North American Network Operators Group|
Date Prev | Date Next |
Date Index |
Thread Index |
Author Index |
Re: who offers cheap (personal) 1U colo?
- From: Stephen Sprunk
- Date: Sun Mar 14 20:53:21 2004
Thus spake "Vivien M." <email@example.com>
> Actually, you're forgetting what I think is the biggest reason for doing
> this: before the user registers via the web-based DHCP thing, they
> are shown the AUP and have to say they agree to it. If you just leave
> straight IP connections available in rooms, and people violate the AUP,
> they can QUITE credibly argue "But I never read this AUP". The
> web-based DHCP registration system prevents that.
Students have an existing legal relationship with the school; they can be
required to accept the AUP in writing at some point during the enrollment
> Other advantages would be
> A) It prevents students (or at least, all but the most clueful) from
> multiple IPs and having hubs and such in their rooms
There's nothing inherently wrong with that.
> B) It makes it very easy to track what MAC address/IP address is which
> person, as you yourself admitted. Sure, this system requires a bit of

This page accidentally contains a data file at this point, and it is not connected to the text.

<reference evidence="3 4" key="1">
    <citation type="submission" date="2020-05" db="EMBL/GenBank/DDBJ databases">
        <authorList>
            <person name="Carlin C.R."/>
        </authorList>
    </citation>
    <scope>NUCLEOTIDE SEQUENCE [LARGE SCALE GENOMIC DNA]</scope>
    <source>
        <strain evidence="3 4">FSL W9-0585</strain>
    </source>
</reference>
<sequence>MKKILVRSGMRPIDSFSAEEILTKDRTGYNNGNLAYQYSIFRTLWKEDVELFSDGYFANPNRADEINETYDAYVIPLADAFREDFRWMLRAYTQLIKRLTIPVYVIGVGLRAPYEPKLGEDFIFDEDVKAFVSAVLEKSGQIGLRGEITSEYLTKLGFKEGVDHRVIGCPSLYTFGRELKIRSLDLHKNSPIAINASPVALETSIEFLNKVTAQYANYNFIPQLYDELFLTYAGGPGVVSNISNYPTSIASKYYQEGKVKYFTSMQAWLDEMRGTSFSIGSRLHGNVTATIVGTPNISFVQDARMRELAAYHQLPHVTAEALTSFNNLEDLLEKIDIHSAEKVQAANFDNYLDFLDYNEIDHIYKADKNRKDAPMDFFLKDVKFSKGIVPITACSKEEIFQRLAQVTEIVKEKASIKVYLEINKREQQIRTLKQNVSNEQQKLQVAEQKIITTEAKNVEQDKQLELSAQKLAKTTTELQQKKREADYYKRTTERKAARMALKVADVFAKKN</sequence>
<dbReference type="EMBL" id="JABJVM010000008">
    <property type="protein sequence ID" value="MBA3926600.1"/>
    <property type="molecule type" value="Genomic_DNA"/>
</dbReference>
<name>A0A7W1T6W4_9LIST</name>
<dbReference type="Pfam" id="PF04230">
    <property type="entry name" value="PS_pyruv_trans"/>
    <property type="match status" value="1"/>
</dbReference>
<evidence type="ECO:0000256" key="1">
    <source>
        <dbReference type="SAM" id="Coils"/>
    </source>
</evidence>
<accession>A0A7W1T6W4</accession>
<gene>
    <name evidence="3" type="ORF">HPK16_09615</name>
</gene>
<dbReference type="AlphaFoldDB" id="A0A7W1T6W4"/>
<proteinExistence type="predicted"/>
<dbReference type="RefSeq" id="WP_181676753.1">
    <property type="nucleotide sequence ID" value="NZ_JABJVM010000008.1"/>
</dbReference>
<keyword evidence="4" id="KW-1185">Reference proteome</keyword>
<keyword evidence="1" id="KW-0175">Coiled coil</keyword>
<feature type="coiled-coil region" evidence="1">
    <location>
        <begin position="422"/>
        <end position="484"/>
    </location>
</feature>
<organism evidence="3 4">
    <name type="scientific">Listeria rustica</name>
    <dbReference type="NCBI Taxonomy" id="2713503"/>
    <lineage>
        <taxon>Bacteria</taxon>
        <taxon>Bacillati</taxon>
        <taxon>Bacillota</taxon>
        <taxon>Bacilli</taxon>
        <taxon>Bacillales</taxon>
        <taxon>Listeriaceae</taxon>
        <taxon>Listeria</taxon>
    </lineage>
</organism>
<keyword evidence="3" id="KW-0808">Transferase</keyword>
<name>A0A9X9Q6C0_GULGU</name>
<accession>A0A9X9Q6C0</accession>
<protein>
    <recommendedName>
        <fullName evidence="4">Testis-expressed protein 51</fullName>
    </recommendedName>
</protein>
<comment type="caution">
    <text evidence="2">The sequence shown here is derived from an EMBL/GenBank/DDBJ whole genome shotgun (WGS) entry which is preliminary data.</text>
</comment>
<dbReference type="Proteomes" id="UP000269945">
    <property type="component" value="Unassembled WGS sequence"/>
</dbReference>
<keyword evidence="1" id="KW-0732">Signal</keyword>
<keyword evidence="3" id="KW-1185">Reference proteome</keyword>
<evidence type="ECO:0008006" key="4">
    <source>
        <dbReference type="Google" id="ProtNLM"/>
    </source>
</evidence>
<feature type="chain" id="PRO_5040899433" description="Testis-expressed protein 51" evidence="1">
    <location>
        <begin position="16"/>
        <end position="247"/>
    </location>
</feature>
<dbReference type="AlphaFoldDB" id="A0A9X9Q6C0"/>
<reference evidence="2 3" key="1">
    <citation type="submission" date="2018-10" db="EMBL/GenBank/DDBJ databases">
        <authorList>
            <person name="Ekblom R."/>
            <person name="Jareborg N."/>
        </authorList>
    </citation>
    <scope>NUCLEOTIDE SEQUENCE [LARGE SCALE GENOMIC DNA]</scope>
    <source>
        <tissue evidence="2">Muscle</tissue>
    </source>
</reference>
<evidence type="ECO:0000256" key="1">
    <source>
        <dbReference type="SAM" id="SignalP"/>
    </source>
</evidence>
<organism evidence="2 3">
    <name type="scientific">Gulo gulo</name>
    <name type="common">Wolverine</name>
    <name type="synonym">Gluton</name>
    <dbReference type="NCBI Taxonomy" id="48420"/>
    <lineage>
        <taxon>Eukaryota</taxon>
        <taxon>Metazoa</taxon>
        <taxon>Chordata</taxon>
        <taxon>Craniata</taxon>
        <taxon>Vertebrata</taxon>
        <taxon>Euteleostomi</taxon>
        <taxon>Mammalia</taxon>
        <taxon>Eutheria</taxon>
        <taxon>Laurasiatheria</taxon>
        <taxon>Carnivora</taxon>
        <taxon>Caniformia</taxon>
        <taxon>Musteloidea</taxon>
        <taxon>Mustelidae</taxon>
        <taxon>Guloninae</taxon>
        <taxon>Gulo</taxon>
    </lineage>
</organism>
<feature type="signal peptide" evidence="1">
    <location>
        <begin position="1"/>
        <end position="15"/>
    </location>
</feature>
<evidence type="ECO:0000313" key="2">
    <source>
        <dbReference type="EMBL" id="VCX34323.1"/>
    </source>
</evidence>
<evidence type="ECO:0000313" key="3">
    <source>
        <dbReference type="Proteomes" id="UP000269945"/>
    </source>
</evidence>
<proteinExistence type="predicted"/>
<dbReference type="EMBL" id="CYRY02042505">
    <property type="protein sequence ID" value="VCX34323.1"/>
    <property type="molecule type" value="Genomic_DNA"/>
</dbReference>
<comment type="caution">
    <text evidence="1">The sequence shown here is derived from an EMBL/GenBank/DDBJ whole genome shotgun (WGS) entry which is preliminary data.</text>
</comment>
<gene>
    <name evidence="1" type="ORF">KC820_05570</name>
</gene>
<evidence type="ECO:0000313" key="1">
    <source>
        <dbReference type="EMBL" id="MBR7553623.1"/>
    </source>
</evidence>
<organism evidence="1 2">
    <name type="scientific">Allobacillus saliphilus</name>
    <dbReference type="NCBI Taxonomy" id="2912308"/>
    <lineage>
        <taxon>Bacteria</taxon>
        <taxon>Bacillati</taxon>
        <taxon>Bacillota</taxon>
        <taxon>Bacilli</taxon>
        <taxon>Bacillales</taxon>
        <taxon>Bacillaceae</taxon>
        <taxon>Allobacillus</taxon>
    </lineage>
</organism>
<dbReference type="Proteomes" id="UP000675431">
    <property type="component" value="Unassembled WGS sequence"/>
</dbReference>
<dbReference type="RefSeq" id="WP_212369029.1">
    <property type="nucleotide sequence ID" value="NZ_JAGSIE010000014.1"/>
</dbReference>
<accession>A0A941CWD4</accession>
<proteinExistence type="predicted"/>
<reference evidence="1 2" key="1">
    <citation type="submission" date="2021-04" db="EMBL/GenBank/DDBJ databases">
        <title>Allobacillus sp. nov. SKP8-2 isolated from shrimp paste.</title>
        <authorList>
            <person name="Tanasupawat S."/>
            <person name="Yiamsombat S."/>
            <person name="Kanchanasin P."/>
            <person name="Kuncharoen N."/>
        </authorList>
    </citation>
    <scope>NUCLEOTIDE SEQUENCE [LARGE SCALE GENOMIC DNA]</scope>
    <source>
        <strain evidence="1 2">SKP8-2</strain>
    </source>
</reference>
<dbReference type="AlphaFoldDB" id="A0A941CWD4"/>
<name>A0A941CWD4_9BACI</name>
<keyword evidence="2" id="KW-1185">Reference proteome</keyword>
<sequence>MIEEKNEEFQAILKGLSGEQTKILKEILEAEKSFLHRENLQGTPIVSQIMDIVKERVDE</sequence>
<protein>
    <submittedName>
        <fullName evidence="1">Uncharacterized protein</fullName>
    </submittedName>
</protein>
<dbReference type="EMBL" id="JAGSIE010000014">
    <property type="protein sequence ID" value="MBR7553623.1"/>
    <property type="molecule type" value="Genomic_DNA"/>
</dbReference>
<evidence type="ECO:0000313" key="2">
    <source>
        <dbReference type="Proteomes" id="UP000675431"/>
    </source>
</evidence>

> to set up initially (though I think open source implementations are easily
> available), but afterwards, you don't need to have your most clueful
> engineer dig through to try and figure out which room is what IP. If you
> lower the clue level required to operate an abuse desk, I would argue you
> improve its efficiency in many cases...
Tracking an IP address to a particular switch port via ARP and bridging
tables is straightforward; however this relies on detailed cabling plant
> C) It avoids issues of changing ports. Let's say I'm in room 101, and my
> friend Bob is in room 102. I take my laptop to Bob's room and plug it
> into the network and go and do something dumb... If you hunt down my
> MAC address to a particular port, it looks like Bob is the AUP violator.
> If you have a registration system, you know that this MAC address
> belongs to me, not Bob.
Or, if you use 802.1x, you can skip the MAC registration and identify the
user directly each time he logs in.
> Oh, and what about wireless networks? I have my nice 802.11b card,
> how do you propose to track that without MAC registration (or hackish
> VPN systems, which are also deployed in some campuses)?
Stephen Sprunk "Stupid people surround themselves with smart
CCIE #3723 people. Smart people surround themselves with
K5SSS smart people who disagree with them." --Aaron Sorkin